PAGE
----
Distance from the star, like the planet’s mass, has a robust correlation with survival or engulfment. There will always be a safe distance from the star and this safe distance depends on many parameters. In general, a rocky homogenous planet which resides at a location from the white dwarf which is beyond about one-third of the distance between Mercury and the Sun is guaranteed to avoid being swallowed from tidal forces.

Dr Veras said: “Our study prompts astronomers to look for rocky planets close to — but just outside of — the destruction radius of the white dwarf. So far observations have focussed on this inner region, but our study demonstrates that rocky planets can survive tidal interactions with the white dwarf in a way which pushes the planets slightly outward.

“Astronomers should also look for geometric signatures in known debris discs. These signatures could be the result of gravitational perturbations from a planet which resides just outside of the destruction radius. In these cases, the discs would have been formed earlier by the crushing of asteroids which periodically approach and enter the destruction radius of the white dwarf.”

The research received support from the UK’s Science and Technology Facilities Council.

Shrinking Moon May Be Generating Moonquakes

The Moon is shrinking as its interior cools, getting more than about 150 feet (50 meters) skinnier over the last several hundred million years. Just as a grape wrinkles as it shrinks down to a raisin, the Moon gets wrinkles as it shrinks. Unlike the flexible skin on a grape, the Moon’s surface crust is brittle, so it breaks as the Moon shrinks, forming “thrust faults” where one section of crust is pushed up over a neighboring part.

“Our analysis gives the first evidence that these faults are still active and likely producing moonquakes today as the Moon continues to gradually cool and shrink,” said Thomas Watters, senior scientist in the Center for Earth and Planetary Studies at the Smithsonian’s National Air and Space Museum in Washington. “Some of these quakes can be fairly strong, around five on the Richter scale.”

These fault scarps resemble small stair-step shaped cliffs when seen from the lunar surface, typically tens of yards (meters) high and extending for a few miles (several kilometers). Astronauts Eugene Cernan and Harrison Schmitt had to zig-zag their lunar rover up and over the cliff face of the Lee-Lincoln fault scarp during the Apollo 17 mission that landed in the Taurus-Littrow valley in 1972.

Watters is lead author of a study that analyzed data from four seismometers placed on the Moon by the Apollo astronauts using an algorithm, or mathematical program, developed to pinpoint quake locations detected by a sparse seismic network. The algorithm gave a better estimate of moonquake locations. Seismometers are instruments that measure the shaking produced by quakes, recording the arrival time and strength of various quake waves to get a location estimate, called an epicenter. The study was published May 13 in Nature Geoscience.

Astronauts placed the instruments on the lunar surface during the Apollo 11, 12, 14, 15, and 16 missions. The Apollo 11 seismometer operated only for three weeks, but the four remaining recorded 28 shallow moonquakes — the type expected to be produced by these faults — from 1969 to 1977. The quakes ranged from about 2 to around 5 on the Richter scale.

Using the revised location estimates from the new algorithm, the team found that eight of the 28 shallow quakes were within 30 kilometers (18.6 miles) of faults visible in lunar images. This is close enough to tentatively attribute the quakes to the faults, since modeling by the team shows that this is the distance over which strong shaking is expected to occur, given the size of these fault scarps. Additionally, the new analysis found that six of the eight quakes happened when the Moon was at or near its apogee, the farthest point from Earth in its orbit. This is where additional tidal stress from Earth’s gravity causes a peak in the total stress, making slip-events along these faults more likely.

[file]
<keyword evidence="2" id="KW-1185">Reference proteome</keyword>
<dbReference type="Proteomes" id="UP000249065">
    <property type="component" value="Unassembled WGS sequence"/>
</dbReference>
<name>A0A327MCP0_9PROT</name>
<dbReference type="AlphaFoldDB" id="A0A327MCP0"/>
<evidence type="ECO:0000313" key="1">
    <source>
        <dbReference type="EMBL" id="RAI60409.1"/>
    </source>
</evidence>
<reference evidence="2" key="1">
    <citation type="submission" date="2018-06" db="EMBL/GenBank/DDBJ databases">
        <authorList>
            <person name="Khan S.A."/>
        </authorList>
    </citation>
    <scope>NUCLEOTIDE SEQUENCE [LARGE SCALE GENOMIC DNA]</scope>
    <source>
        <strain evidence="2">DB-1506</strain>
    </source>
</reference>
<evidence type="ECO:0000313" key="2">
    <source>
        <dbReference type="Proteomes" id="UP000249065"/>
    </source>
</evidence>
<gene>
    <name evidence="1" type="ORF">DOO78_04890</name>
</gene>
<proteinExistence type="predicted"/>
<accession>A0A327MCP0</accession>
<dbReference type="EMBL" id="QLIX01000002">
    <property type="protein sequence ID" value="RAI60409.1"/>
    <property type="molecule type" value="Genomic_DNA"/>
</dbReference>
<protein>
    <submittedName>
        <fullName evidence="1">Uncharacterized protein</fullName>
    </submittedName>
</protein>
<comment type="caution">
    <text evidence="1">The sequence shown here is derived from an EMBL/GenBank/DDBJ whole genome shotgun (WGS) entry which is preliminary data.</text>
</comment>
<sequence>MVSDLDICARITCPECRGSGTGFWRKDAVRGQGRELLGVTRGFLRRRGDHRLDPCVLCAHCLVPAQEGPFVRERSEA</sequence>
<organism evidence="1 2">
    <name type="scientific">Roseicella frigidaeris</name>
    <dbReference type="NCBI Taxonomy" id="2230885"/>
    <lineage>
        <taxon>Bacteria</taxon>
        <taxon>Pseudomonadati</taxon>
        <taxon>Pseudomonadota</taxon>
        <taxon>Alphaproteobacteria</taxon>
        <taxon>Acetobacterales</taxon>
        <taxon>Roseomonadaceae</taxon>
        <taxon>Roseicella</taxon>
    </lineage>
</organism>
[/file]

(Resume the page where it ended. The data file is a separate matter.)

“We think it’s very likely that these eight quakes were produced by faults slipping as stress built up when the lunar crust was compressed by global contraction and tidal forces, indicating that the Apollo seismometers recorded the shrinking Moon and the Moon is still tectonically active,” said Watters. The researchers ran 10,000 simulations to calculate the chance of a coincidence producing that many quakes near the faults at the time of greatest stress. They found it is less than 4 percent. Additionally, while other events, such as meteoroid impacts, can produce quakes, they produce a different seismic signature than quakes made by fault slip events.

Other evidence that these faults are active comes from highly detailed images of the Moon by NASA’s Lunar Reconnaissance Orbiter (LRO) spacecraft. The Lunar Reconnaissance Orbiter Camera (LROC) has imaged over 3,500 of the fault scarps. Some of these images show landslides or boulders at the bottom of relatively bright patches on the slopes of fault scarps or nearby terrain. Weathering from solar and space radiation gradually darkens material on the lunar surface, so brighter areas indicate regions that are freshly exposed to space, as expected if a recent moonquake sent material sliding down a cliff. Examples of fresh boulder fields are found on the slopes of a fault scarp in the Vitello cluster and examples of possible bright features are associated with faults that occur near craters Gemma Frisius C and Mouchez L. Other LROC fault images show tracks from boulder falls, which would be expected if the fault slipped and the resulting quake sent boulders rolling down the cliff slope. These tracks are evidence of a recent quake because they should be erased relatively quickly, in geologic time scales, by the constant rain of micrometeoroid impacts on the Moon. Boulder tracks near faults in Schrödinger basin have been attributed to recent boulder falls induced by seismic shaking.